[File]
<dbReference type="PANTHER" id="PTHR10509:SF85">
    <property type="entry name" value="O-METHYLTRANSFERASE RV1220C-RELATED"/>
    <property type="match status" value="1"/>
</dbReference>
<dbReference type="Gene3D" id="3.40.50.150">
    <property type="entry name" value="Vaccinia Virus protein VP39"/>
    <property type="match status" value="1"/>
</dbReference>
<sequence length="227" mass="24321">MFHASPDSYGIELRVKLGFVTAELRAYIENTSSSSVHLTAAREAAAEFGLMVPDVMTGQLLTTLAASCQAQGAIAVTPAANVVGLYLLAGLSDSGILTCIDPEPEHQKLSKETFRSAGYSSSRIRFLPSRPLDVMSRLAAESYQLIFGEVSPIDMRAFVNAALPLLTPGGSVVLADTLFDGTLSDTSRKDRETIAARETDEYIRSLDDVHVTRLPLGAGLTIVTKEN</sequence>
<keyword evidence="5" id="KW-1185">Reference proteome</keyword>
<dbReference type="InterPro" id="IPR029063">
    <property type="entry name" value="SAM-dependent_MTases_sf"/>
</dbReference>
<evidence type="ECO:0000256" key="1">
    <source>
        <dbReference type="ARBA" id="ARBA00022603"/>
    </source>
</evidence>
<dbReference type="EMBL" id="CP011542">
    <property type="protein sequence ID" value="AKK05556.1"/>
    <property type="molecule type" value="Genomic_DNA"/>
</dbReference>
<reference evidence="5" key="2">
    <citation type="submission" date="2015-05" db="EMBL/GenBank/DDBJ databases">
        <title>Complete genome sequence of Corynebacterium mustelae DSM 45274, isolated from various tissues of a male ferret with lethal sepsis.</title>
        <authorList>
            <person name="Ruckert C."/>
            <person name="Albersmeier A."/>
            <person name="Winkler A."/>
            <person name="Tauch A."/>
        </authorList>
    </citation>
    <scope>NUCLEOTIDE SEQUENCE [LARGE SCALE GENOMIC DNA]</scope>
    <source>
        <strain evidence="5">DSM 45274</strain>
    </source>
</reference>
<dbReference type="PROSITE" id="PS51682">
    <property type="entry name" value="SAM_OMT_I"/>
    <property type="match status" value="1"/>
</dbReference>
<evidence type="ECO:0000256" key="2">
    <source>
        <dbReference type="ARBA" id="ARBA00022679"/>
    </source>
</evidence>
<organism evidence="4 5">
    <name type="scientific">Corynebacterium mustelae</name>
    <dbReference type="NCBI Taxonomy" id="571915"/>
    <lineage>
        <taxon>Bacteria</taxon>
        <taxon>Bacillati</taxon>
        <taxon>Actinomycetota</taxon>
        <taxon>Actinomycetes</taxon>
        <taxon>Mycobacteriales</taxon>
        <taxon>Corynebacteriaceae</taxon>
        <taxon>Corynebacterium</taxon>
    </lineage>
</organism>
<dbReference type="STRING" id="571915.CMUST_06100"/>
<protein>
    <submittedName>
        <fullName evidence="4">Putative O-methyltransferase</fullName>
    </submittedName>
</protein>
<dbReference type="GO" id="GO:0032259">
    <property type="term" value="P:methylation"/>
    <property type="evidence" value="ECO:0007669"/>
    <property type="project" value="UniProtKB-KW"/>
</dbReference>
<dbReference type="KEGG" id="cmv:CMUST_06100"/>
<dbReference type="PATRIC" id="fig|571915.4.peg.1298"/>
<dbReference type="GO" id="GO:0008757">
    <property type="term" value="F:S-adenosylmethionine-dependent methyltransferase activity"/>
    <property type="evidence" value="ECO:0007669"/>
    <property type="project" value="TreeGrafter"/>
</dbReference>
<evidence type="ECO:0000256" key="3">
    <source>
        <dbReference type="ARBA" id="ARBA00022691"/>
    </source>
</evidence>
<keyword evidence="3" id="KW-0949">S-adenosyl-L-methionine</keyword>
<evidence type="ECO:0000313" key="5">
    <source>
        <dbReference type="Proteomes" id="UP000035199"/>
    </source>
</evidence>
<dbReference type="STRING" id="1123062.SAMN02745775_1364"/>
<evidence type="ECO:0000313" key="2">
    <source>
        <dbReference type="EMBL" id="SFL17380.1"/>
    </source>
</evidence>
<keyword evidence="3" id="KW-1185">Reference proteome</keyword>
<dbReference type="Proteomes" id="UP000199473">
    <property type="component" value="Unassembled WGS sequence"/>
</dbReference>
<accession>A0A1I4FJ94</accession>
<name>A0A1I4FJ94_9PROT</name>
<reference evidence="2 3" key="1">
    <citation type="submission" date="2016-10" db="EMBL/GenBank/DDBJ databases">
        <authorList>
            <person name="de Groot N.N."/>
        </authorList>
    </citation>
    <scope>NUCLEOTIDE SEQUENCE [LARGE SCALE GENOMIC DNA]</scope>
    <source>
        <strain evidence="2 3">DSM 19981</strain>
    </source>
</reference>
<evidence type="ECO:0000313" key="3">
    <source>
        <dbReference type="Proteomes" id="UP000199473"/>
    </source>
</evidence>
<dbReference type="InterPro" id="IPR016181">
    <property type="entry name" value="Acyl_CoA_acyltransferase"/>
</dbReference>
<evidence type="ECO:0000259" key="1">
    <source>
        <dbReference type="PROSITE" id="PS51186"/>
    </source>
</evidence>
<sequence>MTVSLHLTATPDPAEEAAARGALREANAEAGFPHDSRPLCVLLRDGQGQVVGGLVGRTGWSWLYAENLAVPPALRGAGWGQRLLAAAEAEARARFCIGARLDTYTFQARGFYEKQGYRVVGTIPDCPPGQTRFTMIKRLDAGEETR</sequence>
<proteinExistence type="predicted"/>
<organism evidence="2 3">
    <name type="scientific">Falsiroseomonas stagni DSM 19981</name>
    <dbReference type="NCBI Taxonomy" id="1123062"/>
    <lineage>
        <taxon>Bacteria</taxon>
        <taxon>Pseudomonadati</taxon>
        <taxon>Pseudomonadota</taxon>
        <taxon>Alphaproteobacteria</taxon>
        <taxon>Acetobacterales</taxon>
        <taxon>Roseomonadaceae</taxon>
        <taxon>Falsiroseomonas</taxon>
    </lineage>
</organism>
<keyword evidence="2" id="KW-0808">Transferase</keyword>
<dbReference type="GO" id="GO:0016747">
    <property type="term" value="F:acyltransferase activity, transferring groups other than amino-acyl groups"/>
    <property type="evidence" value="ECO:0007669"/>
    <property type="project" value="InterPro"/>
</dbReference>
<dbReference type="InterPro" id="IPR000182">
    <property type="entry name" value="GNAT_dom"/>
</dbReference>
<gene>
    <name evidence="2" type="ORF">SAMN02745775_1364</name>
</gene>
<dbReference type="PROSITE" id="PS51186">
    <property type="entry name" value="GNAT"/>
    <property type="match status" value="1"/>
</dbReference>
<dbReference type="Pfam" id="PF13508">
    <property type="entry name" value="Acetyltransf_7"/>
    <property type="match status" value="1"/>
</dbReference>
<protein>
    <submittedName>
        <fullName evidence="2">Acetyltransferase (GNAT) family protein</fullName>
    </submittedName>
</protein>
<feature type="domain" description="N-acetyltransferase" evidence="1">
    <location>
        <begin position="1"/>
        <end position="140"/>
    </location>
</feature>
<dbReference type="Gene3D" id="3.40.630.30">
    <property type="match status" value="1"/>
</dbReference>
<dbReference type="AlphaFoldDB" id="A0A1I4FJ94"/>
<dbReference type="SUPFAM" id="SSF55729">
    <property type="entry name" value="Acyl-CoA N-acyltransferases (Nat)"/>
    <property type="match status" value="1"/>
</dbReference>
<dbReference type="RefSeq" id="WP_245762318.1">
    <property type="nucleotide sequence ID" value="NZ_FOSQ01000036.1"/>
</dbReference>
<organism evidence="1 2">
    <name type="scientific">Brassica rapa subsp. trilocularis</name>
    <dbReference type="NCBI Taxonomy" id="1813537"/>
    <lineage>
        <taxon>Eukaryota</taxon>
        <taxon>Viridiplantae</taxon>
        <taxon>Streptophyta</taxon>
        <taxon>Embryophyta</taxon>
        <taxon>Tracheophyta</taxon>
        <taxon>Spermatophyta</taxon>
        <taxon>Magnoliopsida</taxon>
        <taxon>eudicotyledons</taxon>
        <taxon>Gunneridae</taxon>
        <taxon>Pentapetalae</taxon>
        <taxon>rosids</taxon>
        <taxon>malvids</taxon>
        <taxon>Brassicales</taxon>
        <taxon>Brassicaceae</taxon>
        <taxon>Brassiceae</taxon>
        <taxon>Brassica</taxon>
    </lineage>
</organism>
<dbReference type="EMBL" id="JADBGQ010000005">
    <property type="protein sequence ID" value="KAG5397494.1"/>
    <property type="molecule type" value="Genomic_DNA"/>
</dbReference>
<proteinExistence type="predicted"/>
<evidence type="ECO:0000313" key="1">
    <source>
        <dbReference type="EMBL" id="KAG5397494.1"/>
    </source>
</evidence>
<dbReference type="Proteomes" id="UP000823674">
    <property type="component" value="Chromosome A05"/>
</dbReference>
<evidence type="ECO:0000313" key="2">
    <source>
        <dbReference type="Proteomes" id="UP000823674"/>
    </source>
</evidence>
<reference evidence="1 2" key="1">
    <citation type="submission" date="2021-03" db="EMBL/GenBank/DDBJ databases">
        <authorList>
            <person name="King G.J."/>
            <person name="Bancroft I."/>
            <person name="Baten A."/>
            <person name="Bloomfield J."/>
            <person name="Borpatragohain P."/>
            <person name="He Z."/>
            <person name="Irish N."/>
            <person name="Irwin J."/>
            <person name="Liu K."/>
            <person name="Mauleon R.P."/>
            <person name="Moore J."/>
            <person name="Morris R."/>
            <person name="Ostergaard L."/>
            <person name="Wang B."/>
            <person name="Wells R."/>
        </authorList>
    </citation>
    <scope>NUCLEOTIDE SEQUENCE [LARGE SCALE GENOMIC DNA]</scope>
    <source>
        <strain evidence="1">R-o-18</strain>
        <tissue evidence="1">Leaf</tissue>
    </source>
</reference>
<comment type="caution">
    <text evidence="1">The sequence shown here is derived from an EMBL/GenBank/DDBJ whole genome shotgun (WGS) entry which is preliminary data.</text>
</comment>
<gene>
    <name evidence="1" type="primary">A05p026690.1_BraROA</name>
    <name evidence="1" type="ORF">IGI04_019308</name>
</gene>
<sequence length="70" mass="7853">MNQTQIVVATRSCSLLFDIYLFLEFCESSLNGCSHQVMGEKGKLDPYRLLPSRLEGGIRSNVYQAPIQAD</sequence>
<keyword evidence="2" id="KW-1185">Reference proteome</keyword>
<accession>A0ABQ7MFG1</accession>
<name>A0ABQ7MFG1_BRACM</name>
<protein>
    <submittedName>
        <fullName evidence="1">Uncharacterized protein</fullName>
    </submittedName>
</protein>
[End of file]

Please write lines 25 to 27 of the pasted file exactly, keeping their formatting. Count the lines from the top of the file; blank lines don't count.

        <title>Complete genome sequence of Corynebacterium mustelae DSM 45274, isolated from various tissues of a male ferret with lethal sepsis.</title>
        <authorList>
            <person name="Ruckert C."/>